Statistical analysis

Data are expressed as mean (SD). Statistical analysis was performed either by one-way analysis of variance and subsequent Tukey multiple comparison procedure, or by two-way analysis of variance with subsequent Bonferroni post-test; all of these were performed using the GraphPad Prism Software (version 4). P < 0.05 was considered statistically significant.


First, we determined whether troglitazone affects the expression of VEGF-A and its receptors, fms-like tyrosine kinase (FLT-1/VEGFR1), kinase insert domain receptor 1 (KDR/VEGFR2), and neuropilin-1 (NRP-1) in the human lung cancer cell lines, RERF-LC-AI, SK-MES-1, PC-14, and A549 (Table 1). In these cell lines, we found that troglitazone had a dose-dependent effect on the expression of VEGF-A mRNA. To further prove that troglitazone enhances VEGF-A expression in lung cancer cells, we studied the effects of ciglitazone on the expression of VEGF-A mRNA in the RERF-LC-AI and PC-14 cells. Ciglitazone enhanced the expression of VEGF-A mRNA in both cell lines; however, it was less effective than troglitazone (Figure 1). The mRNA expression of its receptors, KDR and FLT-1, was hardly affected; however, mRNA expression of NRP-1, which is thought to be a receptor of the VEGF-A splicing variant VEGF165 [21], was affected in a dose-dependent manner. In addition, the level of FLT-1 and KDR mRNA expression in the all cell lines were extremely low (threshold cycle values of these mRNAs were around 34-37 cycles; data not shown), or not detected (N.D.). We also investigated the mRNA expression of transcription factor HIF-1α, a known regulating factor of VEGF-A [22, 23], and transcriptional coactivator PGC-1α (Table 1). Our results indicate that troglitazone significantly enhanced HIF-1α expression in the RERF-LC-AI, SK-MES-1, and PC-14 cells (Table 1). On the other hand, the expressions of PGC-1α mRNA in the RERF-LC-AI and SK-MES-1 cells were not affected by troglitazone, and PGC-1α mRNA in the PC-14 cells was not detected. These results indicate that, in NSCLC, troglitazone enhances VEGF-A mRNA expression by increasing HIF-1α expression, and that the VEGF-A receptor is mainly NRP-1. We hypothesize that the interactions of VEGF-A and NRP-1 directly affect cell growth, because the arrest of cell growth by TZDs has been widely reported.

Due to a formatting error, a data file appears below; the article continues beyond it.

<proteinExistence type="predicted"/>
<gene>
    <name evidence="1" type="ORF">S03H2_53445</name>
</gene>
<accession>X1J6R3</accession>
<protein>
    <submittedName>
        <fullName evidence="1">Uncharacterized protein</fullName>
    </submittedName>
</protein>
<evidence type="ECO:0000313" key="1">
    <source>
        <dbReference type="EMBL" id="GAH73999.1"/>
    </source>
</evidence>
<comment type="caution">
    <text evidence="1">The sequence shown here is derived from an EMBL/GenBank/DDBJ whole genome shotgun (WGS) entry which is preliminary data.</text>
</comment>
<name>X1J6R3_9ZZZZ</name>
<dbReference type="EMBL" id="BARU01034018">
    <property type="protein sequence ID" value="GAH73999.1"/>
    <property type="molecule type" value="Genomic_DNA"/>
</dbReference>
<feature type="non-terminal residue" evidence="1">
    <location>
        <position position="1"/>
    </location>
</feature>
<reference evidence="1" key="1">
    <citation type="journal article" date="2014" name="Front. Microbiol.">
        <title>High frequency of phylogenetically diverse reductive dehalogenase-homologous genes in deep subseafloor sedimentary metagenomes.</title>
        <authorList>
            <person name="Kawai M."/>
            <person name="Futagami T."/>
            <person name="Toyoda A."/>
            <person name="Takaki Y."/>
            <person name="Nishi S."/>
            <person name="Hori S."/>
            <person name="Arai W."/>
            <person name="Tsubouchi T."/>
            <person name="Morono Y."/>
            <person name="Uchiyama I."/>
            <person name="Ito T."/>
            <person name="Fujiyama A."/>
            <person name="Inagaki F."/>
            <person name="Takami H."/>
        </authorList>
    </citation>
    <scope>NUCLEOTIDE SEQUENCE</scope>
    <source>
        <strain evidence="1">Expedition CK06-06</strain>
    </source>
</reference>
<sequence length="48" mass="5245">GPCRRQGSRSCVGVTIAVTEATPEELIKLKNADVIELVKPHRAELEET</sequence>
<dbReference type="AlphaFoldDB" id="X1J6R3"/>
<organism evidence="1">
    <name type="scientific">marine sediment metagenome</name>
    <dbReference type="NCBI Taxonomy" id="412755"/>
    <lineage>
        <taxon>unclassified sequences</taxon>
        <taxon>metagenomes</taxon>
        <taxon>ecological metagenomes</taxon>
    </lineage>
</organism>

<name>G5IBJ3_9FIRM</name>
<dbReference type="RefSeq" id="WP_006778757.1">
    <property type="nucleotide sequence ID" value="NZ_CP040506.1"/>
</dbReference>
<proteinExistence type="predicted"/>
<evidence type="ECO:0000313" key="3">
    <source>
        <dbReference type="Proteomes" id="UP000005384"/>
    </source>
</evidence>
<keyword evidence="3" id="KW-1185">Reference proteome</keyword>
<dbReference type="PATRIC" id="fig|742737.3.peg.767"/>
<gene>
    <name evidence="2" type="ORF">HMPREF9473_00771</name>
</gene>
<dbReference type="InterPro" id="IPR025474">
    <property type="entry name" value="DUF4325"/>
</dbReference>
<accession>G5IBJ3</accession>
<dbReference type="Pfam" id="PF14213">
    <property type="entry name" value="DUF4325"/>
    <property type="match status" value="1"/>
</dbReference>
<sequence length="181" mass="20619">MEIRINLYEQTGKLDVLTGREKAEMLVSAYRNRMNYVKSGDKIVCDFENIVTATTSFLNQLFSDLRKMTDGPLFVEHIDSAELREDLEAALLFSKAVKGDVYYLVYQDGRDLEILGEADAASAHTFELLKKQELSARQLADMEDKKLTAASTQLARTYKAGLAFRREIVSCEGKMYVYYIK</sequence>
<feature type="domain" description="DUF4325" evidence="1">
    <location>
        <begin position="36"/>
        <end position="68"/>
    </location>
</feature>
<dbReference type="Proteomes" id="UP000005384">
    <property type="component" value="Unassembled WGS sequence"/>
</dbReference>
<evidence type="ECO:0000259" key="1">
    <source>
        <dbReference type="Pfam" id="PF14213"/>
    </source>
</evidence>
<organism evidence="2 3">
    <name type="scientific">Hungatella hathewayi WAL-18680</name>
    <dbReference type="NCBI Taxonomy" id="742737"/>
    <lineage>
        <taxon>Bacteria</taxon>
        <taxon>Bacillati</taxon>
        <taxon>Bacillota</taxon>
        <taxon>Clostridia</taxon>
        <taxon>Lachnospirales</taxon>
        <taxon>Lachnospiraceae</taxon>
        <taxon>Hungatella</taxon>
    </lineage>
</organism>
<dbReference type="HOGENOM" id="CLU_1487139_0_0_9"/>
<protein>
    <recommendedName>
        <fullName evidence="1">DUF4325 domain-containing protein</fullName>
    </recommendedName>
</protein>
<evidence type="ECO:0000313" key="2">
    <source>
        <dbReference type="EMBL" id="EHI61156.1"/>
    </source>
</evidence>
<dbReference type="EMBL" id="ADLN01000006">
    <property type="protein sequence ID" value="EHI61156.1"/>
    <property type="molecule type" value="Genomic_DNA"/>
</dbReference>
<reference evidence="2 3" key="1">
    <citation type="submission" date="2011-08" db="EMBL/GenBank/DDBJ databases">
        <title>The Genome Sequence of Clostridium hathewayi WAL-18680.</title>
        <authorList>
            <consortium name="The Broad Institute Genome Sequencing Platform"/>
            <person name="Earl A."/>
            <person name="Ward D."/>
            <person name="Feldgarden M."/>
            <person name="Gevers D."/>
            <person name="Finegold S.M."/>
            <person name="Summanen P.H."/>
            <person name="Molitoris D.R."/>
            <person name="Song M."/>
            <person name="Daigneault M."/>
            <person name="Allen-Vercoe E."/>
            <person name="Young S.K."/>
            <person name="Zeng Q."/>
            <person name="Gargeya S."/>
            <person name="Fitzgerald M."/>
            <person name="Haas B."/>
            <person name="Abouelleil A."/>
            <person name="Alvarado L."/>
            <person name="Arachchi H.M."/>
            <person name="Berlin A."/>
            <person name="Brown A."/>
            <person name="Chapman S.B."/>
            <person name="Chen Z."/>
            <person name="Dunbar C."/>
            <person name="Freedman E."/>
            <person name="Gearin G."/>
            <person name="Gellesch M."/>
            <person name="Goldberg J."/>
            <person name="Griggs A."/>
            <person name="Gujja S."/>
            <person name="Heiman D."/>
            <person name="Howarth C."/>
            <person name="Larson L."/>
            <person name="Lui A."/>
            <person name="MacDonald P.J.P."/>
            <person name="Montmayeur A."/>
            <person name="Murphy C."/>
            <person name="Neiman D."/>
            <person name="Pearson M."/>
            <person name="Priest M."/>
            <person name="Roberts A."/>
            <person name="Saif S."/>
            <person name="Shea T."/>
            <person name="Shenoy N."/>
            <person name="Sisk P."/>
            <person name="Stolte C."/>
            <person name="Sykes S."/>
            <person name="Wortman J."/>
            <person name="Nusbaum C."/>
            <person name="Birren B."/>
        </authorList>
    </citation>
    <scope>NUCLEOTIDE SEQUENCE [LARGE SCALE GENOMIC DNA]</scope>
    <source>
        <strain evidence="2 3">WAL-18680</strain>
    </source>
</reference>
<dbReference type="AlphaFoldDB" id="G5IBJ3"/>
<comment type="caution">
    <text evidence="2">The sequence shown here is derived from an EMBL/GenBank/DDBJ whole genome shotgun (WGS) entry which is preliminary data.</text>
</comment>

Table 1 Relative mRNA expression levels of VEGF-A, its receptors, transcription factor HIF-1α, and transcriptional coactivator PGC-1α.
Figure 1
figure 1

Effect of TZDs on VEGF-A mRNA expression in lung cancer cell lines. RERF-LC-AI (left panel) and PC-14 (right panel) cells were treated with 0, 10, 50, or 100 μM of troglitazone (upper panel) or ciglitazone (lower panel). The culture medium contained 0.1% DMSO to maintain the same conditions throughout the experiments. After 24 h of treatment, specific mRNA was quantified using real-time PCR. Data were normalized relative to the level of 18S rRNA, and expressed as mean (SD) (n = 3). *P < 0.05, **P < 0.01, ***P < 0.001 vs. vehicle control.

To clarify the correlation between the interaction of VEGF-A and its receptor NRP-1, and cell growth inhibition by troglitazone, PC-14 cells were used for the following experiment. Because the expressions of FLT-1 and KDR mRNA were not detected in the PC-14 cells. Western blot analysis showed that VEGF-A protein levels varied with TZD levels in a dose-dependent manner (Figure 2A). The results were consistent with those obtained by RT-PCR analysis. GW9662, a PPARγ antagonist, completely blocked the TZD-induced expression of VEGF-A mRNA through a PPARγ-dependent pathway in the PC-14 cells (Figure 2B). These results indicate that the TZDs–troglitazone and ciglitazone–induce the expression of VEGF-A mRNA and protein and that this induction depends on PPARγ activation.

Figure 2
figure 2

The expression of VEGF-A protein and PPARγ dependent pathway. A. PC-14 cells were treated with 0, 10, 50, or 100 μM troglitazone or ciglitazone and 48 h after treatment the expression of VEGF-A protein was measured by western blot analysis. B. PC-14 cells were treated with or without GW9662 (20 μM), a PPARγ inhibitor, for 1 h before they were exposed to troglitazone or ciglitazone (50 μM each). After 24 h of thiazolidinedione treatment, the relative expression of VEGF-A mRNA was evaluated using real-time PCR. Data are expressed as mean (SD) (n = 3). ***P < 0.001 vs. vehicle control.